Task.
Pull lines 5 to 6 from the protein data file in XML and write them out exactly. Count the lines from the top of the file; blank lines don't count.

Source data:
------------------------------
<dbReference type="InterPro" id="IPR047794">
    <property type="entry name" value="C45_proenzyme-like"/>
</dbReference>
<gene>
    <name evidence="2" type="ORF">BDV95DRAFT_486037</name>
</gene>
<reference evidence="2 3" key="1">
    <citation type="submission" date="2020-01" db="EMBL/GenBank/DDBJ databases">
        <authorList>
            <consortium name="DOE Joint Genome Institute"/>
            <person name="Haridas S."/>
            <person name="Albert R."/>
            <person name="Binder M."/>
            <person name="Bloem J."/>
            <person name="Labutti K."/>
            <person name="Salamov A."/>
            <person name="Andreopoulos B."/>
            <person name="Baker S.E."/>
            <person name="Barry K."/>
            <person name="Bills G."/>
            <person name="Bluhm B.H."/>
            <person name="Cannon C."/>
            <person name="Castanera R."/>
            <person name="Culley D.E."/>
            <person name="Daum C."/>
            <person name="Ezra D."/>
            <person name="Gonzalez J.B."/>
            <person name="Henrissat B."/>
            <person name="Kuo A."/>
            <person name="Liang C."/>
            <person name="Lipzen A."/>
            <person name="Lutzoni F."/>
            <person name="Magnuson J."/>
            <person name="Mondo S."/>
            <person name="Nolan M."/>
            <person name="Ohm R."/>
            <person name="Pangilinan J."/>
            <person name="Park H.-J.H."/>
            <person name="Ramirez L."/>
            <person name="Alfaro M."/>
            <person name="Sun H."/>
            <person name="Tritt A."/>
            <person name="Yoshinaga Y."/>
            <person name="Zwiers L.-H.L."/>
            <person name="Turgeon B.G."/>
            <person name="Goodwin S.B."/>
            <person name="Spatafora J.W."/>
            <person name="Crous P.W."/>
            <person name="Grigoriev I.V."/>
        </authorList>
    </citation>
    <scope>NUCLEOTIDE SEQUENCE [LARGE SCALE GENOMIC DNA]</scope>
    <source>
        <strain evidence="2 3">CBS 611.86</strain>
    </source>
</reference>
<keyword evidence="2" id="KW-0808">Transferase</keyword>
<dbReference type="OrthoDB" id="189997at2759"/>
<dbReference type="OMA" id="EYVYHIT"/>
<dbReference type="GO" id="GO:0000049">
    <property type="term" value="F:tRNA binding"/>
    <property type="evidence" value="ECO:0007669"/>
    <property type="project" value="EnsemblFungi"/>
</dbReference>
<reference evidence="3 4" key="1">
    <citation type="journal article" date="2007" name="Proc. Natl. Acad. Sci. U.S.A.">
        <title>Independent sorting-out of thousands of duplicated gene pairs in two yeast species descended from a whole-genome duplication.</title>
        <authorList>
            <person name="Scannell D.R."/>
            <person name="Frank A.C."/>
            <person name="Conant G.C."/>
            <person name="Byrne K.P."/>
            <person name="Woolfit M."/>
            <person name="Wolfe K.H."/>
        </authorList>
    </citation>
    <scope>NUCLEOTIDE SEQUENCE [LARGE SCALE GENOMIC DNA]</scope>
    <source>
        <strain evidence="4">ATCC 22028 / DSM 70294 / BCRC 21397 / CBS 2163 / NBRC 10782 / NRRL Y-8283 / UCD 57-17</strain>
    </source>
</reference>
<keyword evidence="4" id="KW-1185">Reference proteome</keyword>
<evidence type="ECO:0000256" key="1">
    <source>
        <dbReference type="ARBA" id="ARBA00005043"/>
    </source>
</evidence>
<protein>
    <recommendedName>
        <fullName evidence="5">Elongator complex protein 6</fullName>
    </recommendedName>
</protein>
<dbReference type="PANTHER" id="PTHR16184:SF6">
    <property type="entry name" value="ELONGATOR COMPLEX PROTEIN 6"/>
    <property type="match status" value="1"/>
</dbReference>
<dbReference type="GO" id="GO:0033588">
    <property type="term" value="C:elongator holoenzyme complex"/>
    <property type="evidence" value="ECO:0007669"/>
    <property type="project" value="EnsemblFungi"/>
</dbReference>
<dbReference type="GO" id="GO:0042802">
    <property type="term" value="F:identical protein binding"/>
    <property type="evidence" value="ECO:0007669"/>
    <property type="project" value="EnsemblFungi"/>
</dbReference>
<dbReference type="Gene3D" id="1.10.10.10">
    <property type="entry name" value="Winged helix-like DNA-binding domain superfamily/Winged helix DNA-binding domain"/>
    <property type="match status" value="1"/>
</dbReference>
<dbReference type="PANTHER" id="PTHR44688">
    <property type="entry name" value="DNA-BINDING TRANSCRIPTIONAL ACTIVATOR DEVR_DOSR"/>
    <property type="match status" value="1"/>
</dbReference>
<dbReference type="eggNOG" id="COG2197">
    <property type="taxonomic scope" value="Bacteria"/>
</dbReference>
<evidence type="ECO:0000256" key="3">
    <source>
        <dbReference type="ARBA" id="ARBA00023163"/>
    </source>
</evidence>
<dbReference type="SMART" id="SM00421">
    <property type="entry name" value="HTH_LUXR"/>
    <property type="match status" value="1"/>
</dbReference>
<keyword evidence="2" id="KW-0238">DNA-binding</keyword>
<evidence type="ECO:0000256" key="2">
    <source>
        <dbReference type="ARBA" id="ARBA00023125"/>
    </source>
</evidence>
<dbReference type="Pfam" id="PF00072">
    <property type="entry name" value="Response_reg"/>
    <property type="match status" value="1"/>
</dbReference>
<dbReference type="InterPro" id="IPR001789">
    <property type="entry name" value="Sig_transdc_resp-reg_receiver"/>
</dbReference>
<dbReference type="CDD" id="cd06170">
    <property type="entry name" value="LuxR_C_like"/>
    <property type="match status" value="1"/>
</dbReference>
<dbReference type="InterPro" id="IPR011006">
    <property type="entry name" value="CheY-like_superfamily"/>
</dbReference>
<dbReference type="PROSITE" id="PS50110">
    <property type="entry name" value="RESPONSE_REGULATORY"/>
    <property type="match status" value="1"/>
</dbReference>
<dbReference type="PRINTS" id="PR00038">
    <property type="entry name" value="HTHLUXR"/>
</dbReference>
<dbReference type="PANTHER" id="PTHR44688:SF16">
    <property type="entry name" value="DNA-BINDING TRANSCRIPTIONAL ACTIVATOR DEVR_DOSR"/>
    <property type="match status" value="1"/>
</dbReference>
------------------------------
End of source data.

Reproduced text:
    <name evidence="2" type="ORF">BDV95DRAFT_486037</name>
</gene>